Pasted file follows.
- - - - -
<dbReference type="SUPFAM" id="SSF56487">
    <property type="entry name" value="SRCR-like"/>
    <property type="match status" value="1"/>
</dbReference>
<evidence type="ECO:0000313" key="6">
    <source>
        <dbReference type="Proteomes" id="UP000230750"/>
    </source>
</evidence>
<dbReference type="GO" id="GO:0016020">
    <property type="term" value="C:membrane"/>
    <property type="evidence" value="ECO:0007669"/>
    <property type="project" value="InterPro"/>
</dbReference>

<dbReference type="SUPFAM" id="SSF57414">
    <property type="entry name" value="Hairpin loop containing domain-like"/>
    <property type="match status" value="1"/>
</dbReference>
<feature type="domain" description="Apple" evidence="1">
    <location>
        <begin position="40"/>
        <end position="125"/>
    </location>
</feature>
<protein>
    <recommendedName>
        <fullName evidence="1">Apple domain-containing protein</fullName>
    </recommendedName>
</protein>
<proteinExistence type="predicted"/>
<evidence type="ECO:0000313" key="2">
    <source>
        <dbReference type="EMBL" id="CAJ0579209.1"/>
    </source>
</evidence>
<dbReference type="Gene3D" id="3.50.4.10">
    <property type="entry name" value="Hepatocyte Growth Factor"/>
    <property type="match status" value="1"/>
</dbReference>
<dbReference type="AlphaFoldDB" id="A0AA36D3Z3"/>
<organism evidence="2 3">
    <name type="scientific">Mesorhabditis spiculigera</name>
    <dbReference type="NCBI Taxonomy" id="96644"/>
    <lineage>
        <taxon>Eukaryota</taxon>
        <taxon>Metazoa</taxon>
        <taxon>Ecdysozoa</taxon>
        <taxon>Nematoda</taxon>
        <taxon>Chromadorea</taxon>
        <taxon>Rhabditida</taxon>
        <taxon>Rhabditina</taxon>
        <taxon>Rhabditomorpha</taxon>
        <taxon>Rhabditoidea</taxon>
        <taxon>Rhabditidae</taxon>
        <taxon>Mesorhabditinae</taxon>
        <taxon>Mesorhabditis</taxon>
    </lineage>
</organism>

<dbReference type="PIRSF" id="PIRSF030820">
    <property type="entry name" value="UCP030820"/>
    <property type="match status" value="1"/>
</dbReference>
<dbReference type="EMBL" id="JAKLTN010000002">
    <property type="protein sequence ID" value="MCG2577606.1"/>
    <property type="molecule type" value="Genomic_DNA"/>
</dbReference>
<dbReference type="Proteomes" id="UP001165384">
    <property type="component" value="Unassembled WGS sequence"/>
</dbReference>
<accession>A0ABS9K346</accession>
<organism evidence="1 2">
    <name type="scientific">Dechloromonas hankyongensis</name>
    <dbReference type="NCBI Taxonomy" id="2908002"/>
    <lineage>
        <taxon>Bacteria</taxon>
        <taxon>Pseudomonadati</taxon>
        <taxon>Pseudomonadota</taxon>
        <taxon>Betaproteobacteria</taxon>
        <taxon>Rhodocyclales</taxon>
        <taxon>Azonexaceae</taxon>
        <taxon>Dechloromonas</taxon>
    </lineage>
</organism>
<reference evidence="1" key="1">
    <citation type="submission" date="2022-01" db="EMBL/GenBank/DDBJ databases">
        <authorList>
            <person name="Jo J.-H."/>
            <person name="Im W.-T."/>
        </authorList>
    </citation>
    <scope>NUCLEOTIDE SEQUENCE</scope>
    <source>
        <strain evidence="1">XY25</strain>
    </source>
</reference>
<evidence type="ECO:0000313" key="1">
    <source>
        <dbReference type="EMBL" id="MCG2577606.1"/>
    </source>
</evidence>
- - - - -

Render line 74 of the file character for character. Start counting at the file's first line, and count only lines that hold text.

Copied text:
    <lineage>